I agree, it certainly sounds like the kind of word games politicians and lobbyists use, trying to convince you against your common sense.

      Of course, ebooks should be cheaper than printed books for all the obvious reasons, including production costs. However, they shouldn’t be dirt cheap, and the indies that are underpricing are devaluing their own product and destroying their profit potential.

      Besides, the horse is out the barn. The readers aren’t brainless robots. There’s no way they would buy into that “service” argument as an excuse to rip them off, and that’s exactly what it is. The mainstream publishing industry wanting to regain its dominance (over indies) by making printed books cheaper, thereby putting them firmly back in control and back in the black.

      Sorry, but that ain’t happening.

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  4. Jim Lichtenberg

    OMG! This is the first intelligent thing I’ve read about the dreaded “pricing” issue. The DoJ ruled on the letter not the spirit of anti-trust.

    Books delivered in a digital format are a SERVICE, not a product as Luby quite rightly observes. Figure in the cost of gas to drive to a book store, or even the cost of your clothes… you can’t go to the bookstore in your bunny slippers and pj’s. All these things we so take for granted And what about, in the moment, being able. with a finger touch, to get the definition of ‘stentorious’ or find out where the first symbolic writing occurred… it wasn’t Egypt.

    Publishers never seem to miss an opportunity to miss an opportunity and so-called “ebooks” is the latest in a long line of business flubs. Creative work deserves compensation. Services deserve compensation. (Does your dry-cleaner clean your suit for less than what it costs him to do it?) Having begged the publishers for a to take a chance on the mid-1990s, Amazon should now change its name to Python, using its profits from other activities to sell below cost. If publishers actually understood what their business model is… what a business model is… and instead of doing yet another “reading is important” campaign focused on effective consumer relationships with their actual customer, people who buy books, the situation might have a chance to correct itself.

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    1. Nickster

      “Books delivered in a digital format are a SERVICE, not a product as Luby quite rightly observes.”

      This is so completely wrong, I can’t even comprehend this kind of muddled thinking. Remember the days when you had to go to Software Etc. and buy a box of software with physical disks in it? That combination of box, truck, store is called a “distribution channel.” When you deliver a digital PRODUCT over the Internet, that is just another type of distribution channel.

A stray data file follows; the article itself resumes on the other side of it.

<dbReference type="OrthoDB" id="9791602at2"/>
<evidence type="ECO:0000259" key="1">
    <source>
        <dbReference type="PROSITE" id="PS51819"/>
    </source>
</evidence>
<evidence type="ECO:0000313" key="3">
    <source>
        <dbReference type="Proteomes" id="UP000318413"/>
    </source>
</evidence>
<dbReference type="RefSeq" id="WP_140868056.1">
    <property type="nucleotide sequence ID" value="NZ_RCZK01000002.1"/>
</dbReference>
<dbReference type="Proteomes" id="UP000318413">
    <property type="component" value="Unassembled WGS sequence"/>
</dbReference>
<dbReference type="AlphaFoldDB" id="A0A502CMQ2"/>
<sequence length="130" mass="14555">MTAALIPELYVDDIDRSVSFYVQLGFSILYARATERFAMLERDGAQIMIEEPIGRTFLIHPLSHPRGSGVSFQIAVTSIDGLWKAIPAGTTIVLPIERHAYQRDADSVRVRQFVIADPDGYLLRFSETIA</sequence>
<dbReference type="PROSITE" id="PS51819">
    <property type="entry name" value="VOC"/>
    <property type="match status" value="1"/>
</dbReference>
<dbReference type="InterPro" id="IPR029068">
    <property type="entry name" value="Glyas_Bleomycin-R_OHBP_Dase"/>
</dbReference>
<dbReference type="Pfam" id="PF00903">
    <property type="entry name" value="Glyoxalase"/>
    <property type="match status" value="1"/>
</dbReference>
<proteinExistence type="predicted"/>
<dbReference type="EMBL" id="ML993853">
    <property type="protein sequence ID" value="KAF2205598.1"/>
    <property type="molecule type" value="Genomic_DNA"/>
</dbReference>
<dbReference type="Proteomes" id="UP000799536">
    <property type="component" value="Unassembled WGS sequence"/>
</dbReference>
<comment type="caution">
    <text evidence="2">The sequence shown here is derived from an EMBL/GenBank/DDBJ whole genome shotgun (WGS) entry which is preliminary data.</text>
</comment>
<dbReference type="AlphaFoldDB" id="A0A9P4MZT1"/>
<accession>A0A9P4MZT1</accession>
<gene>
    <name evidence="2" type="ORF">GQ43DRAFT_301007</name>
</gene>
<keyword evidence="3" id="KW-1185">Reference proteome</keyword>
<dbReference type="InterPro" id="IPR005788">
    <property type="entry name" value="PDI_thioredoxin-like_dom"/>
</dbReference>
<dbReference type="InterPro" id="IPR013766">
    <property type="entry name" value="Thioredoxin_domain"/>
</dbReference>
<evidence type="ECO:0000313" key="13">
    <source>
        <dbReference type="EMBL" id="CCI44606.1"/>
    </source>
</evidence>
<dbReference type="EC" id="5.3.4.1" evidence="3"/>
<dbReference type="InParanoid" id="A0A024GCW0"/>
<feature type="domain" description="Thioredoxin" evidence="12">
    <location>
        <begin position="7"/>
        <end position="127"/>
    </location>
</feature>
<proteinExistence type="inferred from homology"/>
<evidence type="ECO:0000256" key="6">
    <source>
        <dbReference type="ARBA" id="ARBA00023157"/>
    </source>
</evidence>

Distribution is not a service – it’s a means to a sale. A service is when you do something for me so that I don’t have to do it myself. For example, if I paid you to photocopy a physical book for me, you are not selling me the book. In this case, digital distribution is the service and the copy of the eBook is the product. They’re not mutually exclusive. Amazon could just as easily insist that you walk into a store to buy the digital copy but that still wouldn’t make the eBook a “service.”

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  5. Juli Monroe

    Sorry, that ship has sailed. Convenience, as stated in the article, is never an issue for me. I wouldn’t need to go out in the cold and snow to buy a book because I keep a queue of books ready to read at all times. Plus, as Rudy said, eBooks lack many of the \privileges\ I’d be paying for with a paper book: ability to sell or lend at will, ability to read regardless of what device I own at a time, etc. A licensed product has less value. And publishers are already making more per ebook than paper book. Plenty of pricing breakdowns show that. Why should I make them even more profit per book?

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  6. Fred Stielow

    One can only assume this is an April Fool’s joke. Lower costs from electronic publishing and distribution over print-based routines simply dictate lower prices–and the Market has already spoken to affirm same.

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  7. Max Myers

    EBooks are priced below pBooks because of production cost. However, selling them at 99¢ or free, as many indie authors and small indie publishers, similar to us, have done, is undermining the value of the authors work, and all other costs associated with bringing that book to market.

    For us, a tiny, indie startup, the devaluing of the digital format is financial suicide. We’re fully aware that we have to compete with those that are willing to sell at extremely low price points, so we’re offering something a little different. In the long term will our strategy work? That’s for the Great Invisible Sky Money to know and us to rush headlong to find out.

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    1. Jack Kunkel

      I totally agree that writers giving their ebooks away or selling them for $.99 is financial suicide. Unfortunately, cutting prices is the only form of marketing that most writers know. And usually, if they’re will to give their books away for $.99, that’s about all their book is worth anyway.